Most people have 4 pulmonary veins, 2 upper and 2 lower however there is variant anatomy and some have 5 with (usually an additional right middle vein). It is important to identify all veins to assess for congenital abnormalities, or when assessing for mitral regurgitation severity. The upper veins are often the easiest to assess but in >95% people all 4 veins can be seen with the proper technique.
Left Sided Pulmonary Veins
Both left sided pulmonary veins can be seen at the same time at higher angles around 110 with a lot of counterclockwise rotation past where the Left atrial appendage is seen. Sometimes a higher angle (120-130) and more insertion is need to see the left lower vein. The left upper vein will be on the right of the screen and the left lower on the left of the screen.
PW of the left upper pulmonary vein
PW of the left lower pulmonary vein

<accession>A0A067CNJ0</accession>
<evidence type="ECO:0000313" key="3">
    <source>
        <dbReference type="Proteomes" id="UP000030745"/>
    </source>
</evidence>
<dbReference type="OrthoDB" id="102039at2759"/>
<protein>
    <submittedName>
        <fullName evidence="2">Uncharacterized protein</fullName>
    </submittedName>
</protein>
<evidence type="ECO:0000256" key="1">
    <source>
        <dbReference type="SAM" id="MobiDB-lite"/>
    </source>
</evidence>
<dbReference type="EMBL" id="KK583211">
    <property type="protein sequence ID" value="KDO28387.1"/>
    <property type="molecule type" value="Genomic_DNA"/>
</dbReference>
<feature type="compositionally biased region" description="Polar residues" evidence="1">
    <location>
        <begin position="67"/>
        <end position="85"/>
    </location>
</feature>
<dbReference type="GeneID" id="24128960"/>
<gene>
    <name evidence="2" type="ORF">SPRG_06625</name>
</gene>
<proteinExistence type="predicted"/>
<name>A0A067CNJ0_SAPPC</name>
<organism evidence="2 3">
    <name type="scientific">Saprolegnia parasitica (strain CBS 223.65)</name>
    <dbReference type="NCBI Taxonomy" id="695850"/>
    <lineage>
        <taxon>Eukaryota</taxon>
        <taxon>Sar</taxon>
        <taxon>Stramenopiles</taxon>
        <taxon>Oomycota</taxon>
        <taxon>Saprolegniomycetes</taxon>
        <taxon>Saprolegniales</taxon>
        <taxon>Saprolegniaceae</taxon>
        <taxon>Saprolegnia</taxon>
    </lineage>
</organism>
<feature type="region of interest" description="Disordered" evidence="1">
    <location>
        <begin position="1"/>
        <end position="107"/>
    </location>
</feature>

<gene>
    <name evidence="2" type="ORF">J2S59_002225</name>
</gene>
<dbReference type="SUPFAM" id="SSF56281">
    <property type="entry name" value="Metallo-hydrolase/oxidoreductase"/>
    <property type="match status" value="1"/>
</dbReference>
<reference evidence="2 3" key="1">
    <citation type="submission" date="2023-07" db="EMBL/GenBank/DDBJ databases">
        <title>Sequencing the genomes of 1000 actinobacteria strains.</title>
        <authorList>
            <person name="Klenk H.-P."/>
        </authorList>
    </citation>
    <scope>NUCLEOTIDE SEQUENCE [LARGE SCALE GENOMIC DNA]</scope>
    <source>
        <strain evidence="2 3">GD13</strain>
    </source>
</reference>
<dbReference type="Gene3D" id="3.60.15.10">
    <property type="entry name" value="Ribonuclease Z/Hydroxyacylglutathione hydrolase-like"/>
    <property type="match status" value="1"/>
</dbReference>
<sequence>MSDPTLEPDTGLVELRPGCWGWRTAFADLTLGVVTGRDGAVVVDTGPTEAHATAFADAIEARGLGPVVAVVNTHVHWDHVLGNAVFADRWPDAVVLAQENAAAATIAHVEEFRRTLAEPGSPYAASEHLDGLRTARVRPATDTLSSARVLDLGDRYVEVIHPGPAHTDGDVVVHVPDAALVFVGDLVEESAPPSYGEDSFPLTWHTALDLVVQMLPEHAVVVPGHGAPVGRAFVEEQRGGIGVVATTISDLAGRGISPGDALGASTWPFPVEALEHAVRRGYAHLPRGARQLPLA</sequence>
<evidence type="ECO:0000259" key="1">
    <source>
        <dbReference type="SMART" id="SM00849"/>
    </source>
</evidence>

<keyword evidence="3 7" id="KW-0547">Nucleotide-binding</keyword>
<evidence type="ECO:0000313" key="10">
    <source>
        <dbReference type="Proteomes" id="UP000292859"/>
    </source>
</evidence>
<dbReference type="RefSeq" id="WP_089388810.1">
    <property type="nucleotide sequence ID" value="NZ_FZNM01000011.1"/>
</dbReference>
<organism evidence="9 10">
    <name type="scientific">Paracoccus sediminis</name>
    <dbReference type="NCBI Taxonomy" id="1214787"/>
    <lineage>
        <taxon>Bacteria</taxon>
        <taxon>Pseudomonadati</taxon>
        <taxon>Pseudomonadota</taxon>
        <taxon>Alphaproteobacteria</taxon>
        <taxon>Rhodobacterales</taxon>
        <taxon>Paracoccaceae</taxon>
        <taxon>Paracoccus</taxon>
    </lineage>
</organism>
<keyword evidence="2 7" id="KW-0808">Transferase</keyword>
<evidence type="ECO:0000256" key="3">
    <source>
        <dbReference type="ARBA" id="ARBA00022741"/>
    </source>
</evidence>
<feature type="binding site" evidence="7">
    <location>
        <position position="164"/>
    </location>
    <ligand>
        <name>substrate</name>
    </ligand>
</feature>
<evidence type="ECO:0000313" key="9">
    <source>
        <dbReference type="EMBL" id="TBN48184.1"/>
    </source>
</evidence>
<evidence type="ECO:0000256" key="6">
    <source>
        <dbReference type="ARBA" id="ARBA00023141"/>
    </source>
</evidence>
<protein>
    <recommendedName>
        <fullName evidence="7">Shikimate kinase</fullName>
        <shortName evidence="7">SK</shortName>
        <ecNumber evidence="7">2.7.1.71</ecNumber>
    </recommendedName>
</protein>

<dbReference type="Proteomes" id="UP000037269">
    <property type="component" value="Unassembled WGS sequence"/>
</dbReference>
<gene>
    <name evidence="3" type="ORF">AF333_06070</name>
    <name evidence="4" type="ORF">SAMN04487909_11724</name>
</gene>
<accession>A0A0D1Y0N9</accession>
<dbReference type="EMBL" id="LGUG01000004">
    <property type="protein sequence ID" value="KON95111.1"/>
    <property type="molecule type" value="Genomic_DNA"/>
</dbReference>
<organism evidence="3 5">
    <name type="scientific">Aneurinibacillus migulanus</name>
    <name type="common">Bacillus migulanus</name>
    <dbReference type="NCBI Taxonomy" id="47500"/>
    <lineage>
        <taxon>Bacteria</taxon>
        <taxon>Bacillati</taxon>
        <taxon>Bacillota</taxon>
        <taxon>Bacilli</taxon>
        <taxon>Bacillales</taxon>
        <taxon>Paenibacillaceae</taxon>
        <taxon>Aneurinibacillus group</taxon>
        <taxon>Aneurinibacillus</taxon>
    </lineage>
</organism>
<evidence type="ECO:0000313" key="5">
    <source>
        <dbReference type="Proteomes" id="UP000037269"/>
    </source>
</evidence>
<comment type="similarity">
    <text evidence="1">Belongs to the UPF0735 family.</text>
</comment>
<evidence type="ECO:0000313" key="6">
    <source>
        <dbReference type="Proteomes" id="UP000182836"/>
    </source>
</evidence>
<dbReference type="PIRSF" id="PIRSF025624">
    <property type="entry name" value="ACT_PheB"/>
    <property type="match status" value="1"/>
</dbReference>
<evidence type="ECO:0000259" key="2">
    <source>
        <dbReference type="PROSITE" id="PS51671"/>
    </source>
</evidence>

Right Sided Pulmonary Veins
Both right sided veins are best seen in the 60 to 90 degree view with a lot of clockwise rotation from the position of the bicaval view. At the bicaval view with initial further clockwise rotation, the right upper vein is seen but with additional clockwise rotation and/or lowering of the angle as well as some insertion, the lower can also be seen (on the left of the screen). As mentioned, some individuals have 3 right sided veins which is shown below.
PW of the right upper pulmonary vein
PW of the right lower pulmonary vein
Example of 3 right sided pulmonary veins a right upper (right most), right lower (left most) and middle vein.